WITH the dispatch of another note to Hardenberg Metternich had again reached a resting point whence the next move was up to others. Since the congress was “Europe without distances,” the pause was brief this time, but into it fell two unexpected events that began a process of unraveling all that he had patiently basted together. The first was the British reply to the Russian memorandum of 30 October. As mentioned earlier, Castlereagh, who had not expected a response from the tsar himself, now unwittingly found himself in a direct confrontation with the sovereign. He thereupon had Cooke prepare a...

  15. CHAPTER X THE CRISIS OVER SAXONY
    (pp. 264-298)

    METTERNICH’S note, which reached Hardenberg on Saturday night, 10 December, ignited one of the great diplomatic explosions of the century. Not until Alexander Izvolsky’s impassioned accusations against Alois von Aehrenthal in 1908 was there to be such an outburst as Hardenberg’s frenzied charges of betrayal when he saw Metternich’s counteroffer: not the whole of Saxony, not even the major share, but one-fifth, a mere 432,000 souls from a total of about 2,200,000! “Loathsome times,” he wrote that night. “Metternich’s reply totally unexpected.” The notion of devouring Saxony had become so familiar, observed Gentz, that “all the Prussians and all their...

  16. CHAPTER XI THE GERMAN QUESTION BETWEEN CRISES
    (pp. 299-326)

    THE FIRST conference of the five powers took place on 12 January, Talleyrand attending for France and in the popular imagination appearing triumphantly as the man who has broken an insoluble deadlock and now takes charge of European affairs. This is a misconception. At the meeting he took special pains to be inconspicuous, and though his voice became louder in the coming months, in general he continued this prudent course, conspicuously silent now about the duty of the powers to convene the congress.¹ The Conference of Five deliberated, but it seldom voted on matters not well decided in advance. The...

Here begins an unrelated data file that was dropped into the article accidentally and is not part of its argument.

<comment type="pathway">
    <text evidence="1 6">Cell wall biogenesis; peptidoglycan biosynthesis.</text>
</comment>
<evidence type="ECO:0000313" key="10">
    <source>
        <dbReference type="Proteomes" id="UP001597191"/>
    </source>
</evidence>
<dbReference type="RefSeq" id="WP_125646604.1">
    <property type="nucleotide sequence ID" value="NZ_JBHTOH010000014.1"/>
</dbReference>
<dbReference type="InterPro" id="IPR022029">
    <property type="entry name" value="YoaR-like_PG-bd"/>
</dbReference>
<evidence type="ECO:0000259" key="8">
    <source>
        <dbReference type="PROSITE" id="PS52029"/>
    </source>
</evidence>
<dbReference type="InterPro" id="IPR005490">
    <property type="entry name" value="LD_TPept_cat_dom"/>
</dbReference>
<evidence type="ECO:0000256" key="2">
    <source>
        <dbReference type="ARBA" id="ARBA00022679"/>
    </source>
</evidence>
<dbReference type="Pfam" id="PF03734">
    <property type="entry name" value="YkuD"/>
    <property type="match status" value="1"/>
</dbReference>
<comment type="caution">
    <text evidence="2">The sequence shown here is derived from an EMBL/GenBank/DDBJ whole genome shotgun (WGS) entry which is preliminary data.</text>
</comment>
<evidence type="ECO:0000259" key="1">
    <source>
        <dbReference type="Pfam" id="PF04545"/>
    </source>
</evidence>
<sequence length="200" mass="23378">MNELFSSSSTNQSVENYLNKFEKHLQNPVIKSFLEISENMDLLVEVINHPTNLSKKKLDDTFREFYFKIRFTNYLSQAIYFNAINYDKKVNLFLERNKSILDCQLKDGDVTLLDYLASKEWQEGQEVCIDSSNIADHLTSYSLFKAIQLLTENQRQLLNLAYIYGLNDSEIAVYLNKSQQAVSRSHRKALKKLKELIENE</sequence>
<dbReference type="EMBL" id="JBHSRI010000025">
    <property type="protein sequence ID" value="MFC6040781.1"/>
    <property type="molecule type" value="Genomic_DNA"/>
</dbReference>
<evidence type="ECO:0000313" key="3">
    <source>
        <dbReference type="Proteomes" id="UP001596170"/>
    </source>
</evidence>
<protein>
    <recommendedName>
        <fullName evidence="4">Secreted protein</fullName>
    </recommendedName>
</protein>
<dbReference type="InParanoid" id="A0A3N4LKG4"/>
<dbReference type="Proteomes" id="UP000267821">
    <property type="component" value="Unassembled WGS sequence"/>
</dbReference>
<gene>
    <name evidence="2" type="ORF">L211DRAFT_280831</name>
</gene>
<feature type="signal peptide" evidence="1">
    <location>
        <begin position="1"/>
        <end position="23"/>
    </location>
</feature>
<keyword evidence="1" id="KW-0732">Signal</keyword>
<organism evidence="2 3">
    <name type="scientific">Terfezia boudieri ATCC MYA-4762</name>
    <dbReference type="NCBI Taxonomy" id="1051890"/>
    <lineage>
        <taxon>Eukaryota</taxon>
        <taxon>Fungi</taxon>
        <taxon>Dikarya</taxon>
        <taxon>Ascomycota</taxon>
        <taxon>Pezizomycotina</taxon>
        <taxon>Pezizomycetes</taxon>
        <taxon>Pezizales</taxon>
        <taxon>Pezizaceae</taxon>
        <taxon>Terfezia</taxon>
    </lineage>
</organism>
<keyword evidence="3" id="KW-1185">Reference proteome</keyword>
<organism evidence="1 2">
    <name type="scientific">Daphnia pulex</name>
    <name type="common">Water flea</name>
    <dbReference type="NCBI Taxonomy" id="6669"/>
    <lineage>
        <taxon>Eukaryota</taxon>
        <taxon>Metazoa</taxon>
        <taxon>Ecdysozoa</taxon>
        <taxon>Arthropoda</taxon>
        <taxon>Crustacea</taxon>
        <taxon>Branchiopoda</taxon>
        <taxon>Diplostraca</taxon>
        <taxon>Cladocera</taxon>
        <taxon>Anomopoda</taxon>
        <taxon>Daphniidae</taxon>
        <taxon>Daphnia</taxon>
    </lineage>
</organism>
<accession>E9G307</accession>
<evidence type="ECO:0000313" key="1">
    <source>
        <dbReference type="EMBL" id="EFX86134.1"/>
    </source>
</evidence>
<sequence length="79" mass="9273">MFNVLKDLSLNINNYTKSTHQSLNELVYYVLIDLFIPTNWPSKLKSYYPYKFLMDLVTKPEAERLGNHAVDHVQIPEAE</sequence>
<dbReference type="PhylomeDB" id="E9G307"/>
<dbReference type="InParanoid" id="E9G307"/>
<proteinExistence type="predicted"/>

17. CHAPTER XII THE IMPACT OF THE 100 DAYS
    (pp. 327-365)

    CONTINUING his reminiscences, Metternich recalled how that morning he hastily dressed and dashed across the Ballhausplatz to inform the emperor, who then ordered him to convey the news to the tsar and the king of Prussia. It was then eight o’clock. In the next hour, striding through the corridors of the Hofburg, he carried out his mission, returned to the chancellery to meet Schwarzenberg at nine and the allied ministers at ten. By this time couriers were on their way in all directions to alert the commanders in the field. Francis, without consulting Schwarzenberg, personally ordered General Count Heinrich Bellegarde...

  18. CHAPTER XIII THE FOUNDING OF THE BUND
    (pp. 366-400)

    ON 23 May, in the morning, the Austrian foreign minister entered the familiar conference room with its large green table to find the other German envoys already assembled. Of the original committee of five the Prussians and Hanoverians were there, as well as the Bavarian envoy, Rechberg. Winzingerode, having failed to convert King Frederick, was absent.¹ The rest were attending their first conference of this kind. Schulenburg and Globig, who had signed peace for Saxony a bare five days before, now took their places alongside their peers from the other kingdoms. The Association of Princes and Free Cities was represented...

  19. APPENDIX A. HARDENBERG’S TEN ARTICLES OF LONDON
    (pp. 401-404)
  20. APPENDIX B. KING FREDERICK’S PRÉCIS OF CONVERSATION WITH METTERNICH, 30 SEPTEMBER 1814
    (pp. 405-408)
  21. BIBLIOGRAPHY
    (pp. 409-430)
  22. INDEX
    (pp. 431-443)
  23. Back Matter
    (pp. 444-444)